Potential Benefits of Grain-Free Puppy Food
Misconceptions aside, a grain-free diet can actually offer a lot of benefits for your pup, including the following:
- It provides an extremely rich source of proteins, fats, and non-grain carbohydrates.
- It typically has lower fat content than grain-containing puppy food.
- Grains can produce flatulence in some puppies, so a grain-free diet can help alleviate discomfort.
- Grain free puppy food is known to improve your dog’s coat health. Furthermore, it is also found to be beneficial for your dog’s skin.
- It can help puppies who are sensitive to grains because of a dietary disposition or ongoing medical treatments.
The Cons of Grain-Free Puppy Food
Removing grains from your puppy’s diet means removing all the benefits that come along with them. The downside of grain free puppy food is as follows:
- It doesn’t generally contain as much fiber because of the removal of whole grains. This may lead to digestive problems.
- It also removes many important micronutrients important for your puppy’s development.
- It is generally more expensive than regular dog food.
- It has been linked to a number of adverse medical conditions, including Dilated cardiomyopathy.
This brings us back to our original line of inquiry: why is the FDA making a big fuss about grain-free dog food?
Why Is The FDA Investigating Grain-Free Puppy Food?
In 2018, the FDA’s Center for Veterinary Medicine (CVM) announced its investigation into the potential link between canine DCM and diet. Their first report the following year raised alarm bells for dog parents worldwide who were feeding their fur babies a grain-free diet.
According to the report, the FDA received 524 reports of DCM, 515 of which were dogs. By 2020, the number of DCM cases was 1100.
Canine dilated cardiomyopathy is typically a hereditary disease common among dogs, especially larger breeds, such as Dobermans, Great Danes, or Irish Wolfhounds. English and American Cocker Spaniels are also known to have this genetic condition attributed to a taurine deficiency.
Concerningly, though, the DCM cases reported to the FDA “included breeds of dogs not previously known to have a genetic predisposition to the disease.” This means that the emergence of canine DCM was non-hereditary among these cases.
So, what was the culprit?
After cross-referencing the dog’s history, researchers found that the common factor was a grain-free diet rich in peas, lentils, and potatoes.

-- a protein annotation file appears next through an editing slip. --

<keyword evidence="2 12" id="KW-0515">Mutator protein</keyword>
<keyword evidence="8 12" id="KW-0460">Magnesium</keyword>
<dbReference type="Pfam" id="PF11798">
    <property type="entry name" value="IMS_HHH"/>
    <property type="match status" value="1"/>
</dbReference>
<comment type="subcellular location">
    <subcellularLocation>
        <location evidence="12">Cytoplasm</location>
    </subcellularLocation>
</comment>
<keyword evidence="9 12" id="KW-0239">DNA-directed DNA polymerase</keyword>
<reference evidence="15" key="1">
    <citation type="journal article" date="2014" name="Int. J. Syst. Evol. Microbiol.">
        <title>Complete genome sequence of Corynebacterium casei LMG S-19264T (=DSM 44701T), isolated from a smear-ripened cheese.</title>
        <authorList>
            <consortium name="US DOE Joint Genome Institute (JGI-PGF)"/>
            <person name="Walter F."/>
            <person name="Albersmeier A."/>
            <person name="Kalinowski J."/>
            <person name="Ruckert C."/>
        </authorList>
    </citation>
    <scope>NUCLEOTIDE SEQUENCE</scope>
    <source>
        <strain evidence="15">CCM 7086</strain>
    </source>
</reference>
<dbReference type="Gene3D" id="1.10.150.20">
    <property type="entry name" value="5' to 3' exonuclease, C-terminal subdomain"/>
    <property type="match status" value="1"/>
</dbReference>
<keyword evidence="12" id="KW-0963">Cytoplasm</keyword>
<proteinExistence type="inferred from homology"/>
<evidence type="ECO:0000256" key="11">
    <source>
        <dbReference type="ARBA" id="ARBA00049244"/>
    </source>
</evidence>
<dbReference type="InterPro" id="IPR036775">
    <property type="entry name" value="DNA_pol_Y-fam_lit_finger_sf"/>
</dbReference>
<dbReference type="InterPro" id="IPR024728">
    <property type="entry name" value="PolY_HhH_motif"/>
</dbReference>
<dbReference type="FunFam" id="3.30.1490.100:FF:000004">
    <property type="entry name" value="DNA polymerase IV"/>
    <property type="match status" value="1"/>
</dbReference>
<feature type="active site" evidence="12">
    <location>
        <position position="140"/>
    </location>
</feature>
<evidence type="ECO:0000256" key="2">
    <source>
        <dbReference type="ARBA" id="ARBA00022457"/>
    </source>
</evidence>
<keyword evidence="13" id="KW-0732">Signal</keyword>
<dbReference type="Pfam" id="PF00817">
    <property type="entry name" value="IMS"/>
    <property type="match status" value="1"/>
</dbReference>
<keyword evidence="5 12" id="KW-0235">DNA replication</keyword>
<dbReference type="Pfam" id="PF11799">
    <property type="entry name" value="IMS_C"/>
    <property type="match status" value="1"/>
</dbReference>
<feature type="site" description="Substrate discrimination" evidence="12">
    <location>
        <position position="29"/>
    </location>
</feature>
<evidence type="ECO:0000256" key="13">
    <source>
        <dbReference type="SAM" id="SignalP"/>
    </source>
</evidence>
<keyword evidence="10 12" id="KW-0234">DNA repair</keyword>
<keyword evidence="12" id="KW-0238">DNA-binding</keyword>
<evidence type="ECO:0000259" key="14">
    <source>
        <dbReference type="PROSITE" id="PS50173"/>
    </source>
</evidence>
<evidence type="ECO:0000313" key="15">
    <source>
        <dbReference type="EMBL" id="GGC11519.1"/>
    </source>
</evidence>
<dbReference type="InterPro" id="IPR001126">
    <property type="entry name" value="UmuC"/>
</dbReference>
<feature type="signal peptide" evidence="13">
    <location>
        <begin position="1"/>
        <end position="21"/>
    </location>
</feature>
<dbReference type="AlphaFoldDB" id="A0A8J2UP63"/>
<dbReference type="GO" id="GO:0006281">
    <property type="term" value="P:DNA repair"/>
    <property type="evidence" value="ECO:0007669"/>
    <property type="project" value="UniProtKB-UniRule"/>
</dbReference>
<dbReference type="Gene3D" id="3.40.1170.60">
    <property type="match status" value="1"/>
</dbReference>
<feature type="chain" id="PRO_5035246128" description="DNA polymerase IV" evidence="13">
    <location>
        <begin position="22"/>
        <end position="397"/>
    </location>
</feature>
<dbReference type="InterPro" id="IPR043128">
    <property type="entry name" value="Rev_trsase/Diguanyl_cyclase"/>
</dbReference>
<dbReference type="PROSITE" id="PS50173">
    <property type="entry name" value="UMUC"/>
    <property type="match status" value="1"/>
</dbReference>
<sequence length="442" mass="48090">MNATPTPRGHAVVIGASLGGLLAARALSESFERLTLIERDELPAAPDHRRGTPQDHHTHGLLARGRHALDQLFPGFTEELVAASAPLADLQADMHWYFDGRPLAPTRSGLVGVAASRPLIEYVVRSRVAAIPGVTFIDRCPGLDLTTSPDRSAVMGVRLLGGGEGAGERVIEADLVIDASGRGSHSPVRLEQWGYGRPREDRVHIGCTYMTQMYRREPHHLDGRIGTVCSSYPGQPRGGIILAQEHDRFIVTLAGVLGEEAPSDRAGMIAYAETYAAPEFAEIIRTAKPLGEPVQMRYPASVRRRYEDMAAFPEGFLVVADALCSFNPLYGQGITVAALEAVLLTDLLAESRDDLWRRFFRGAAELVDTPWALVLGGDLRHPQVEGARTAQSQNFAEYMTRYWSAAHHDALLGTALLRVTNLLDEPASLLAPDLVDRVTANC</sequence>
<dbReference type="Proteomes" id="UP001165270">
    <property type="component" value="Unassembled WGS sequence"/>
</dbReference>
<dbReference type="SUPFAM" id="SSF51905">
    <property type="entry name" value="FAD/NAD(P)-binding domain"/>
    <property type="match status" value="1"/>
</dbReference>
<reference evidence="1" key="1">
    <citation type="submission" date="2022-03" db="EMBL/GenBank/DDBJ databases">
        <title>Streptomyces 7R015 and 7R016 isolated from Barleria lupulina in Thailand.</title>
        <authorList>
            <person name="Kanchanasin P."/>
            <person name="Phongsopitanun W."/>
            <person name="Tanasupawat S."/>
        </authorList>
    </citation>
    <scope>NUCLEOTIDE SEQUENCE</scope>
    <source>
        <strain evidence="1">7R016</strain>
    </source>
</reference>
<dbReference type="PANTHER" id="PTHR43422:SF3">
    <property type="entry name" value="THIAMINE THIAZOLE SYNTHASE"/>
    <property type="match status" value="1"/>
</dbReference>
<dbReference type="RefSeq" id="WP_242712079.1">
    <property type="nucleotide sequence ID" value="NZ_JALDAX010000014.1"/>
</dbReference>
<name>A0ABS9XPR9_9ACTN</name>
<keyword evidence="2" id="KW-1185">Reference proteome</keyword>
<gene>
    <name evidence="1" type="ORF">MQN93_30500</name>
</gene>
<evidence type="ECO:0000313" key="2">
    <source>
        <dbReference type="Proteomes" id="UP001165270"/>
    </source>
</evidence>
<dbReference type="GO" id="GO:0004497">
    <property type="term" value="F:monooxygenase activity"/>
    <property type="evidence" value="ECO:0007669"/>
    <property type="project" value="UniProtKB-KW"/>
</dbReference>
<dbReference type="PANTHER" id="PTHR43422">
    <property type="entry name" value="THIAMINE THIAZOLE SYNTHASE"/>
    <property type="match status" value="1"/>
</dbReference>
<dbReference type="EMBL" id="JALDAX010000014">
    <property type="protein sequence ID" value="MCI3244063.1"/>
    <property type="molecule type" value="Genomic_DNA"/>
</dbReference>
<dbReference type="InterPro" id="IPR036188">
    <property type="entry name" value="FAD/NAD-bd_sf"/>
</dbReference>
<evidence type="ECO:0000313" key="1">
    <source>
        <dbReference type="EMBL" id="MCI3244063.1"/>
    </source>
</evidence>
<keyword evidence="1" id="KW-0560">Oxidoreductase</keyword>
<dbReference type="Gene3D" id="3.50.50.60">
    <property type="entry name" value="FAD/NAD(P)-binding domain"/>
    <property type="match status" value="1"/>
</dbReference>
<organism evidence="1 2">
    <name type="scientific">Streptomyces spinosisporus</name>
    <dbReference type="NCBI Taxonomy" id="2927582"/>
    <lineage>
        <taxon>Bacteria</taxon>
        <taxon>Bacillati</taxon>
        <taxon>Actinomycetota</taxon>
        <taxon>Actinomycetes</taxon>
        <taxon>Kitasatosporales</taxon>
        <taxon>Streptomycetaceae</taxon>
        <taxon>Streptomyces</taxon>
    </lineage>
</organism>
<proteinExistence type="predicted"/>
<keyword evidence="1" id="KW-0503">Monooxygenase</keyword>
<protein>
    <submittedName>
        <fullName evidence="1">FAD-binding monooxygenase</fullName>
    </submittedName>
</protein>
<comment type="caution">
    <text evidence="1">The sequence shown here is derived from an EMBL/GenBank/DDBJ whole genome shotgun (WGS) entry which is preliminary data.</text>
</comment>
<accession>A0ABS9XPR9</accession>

Two more interesting details emerged from the report:
- There seems to have been a sudden spike in DCM diagnoses. Before this, plenty of dogs ate commercial grain free puppy food without developing cardiac problems.
- Multiple dogs in the same household had a DCM diagnosis, which means that an external factor (diet, i.e., grain-free food) was indeed responsible. If it had only been one dog in a multi-dog household that was affected, then the diet would not have been a common factor.
These factors combined led researchers to hypothesize that grain-free food led to non-genetic canine dilated cardiomyopathy.
Does Grain-Free Puppy Food Cause Heart Problems?
While there has been plenty of hypothesizing about grain free puppy food causing cardiac issues, there is actually very little research to confirm this.
In fact, the FDA’s most recent report on the issue reveals that there may not be anything intrinsically dangerous about grain free puppy food. The sudden spike in cases over the past five years suggests a change in ingredients and processing may be the culprit. They tried testing for the protein source as a potential cause, but that line of inquiry resulted in a dead-end.
Until we know what that ingredient is, or the FDA explicitly states that grain free puppy food is dangerous, we can not conclusively say if grain free puppy food actually leads to heart problems.
Currently, the investigation is still undergoing, and the FDA is encouraging dog parents to report any cases of DCM to help further the research.
Should You Switch Your Puppy to a Grain-Free Diet?
Let’s conclude with the million-dollar question: considering everything you just learned about grain free puppy food, should you make the switch?
If your puppy’s nutritional or medical needs require that you remove grains from her diet, then grain-free food is a great option. Otherwise, it’s a question of your (and your pup’s) personal preference, as there is no explicit need for it.
If you do decide to take the grain-free route, don’t forget to follow the proper procedure for switching up your pup’s diet.
And, as always, consult with your veterinarian before making any changes to your pup’s diet.